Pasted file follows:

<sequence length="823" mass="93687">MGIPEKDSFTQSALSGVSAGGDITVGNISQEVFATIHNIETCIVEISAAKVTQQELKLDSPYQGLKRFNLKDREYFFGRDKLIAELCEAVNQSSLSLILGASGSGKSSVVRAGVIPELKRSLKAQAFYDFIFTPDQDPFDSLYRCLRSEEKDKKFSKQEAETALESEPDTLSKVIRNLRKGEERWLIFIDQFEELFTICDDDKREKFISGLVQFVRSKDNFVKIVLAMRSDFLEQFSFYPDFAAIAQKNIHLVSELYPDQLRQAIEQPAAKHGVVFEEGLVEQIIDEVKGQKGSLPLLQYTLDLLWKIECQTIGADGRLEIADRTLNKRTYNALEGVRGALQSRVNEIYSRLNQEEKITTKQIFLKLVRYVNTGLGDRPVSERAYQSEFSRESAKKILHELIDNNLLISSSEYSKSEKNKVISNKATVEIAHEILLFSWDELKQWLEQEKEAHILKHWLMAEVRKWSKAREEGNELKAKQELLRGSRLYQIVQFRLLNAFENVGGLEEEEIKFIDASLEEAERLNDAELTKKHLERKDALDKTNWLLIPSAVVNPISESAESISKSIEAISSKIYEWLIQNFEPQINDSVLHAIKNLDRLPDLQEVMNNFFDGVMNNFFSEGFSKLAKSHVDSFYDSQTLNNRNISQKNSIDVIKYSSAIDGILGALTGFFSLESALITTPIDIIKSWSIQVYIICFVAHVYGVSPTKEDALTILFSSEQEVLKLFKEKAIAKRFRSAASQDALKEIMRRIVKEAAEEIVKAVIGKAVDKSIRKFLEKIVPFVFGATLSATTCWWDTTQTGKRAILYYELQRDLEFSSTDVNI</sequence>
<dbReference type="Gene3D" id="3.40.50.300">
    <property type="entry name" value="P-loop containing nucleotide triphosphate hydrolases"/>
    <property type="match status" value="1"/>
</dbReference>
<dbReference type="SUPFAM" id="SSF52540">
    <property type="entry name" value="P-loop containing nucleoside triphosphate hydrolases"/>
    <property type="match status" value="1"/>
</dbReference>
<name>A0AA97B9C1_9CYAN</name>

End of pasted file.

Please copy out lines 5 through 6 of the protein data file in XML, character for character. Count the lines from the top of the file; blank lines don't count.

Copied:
</dbReference>
<dbReference type="SUPFAM" id="SSF52540">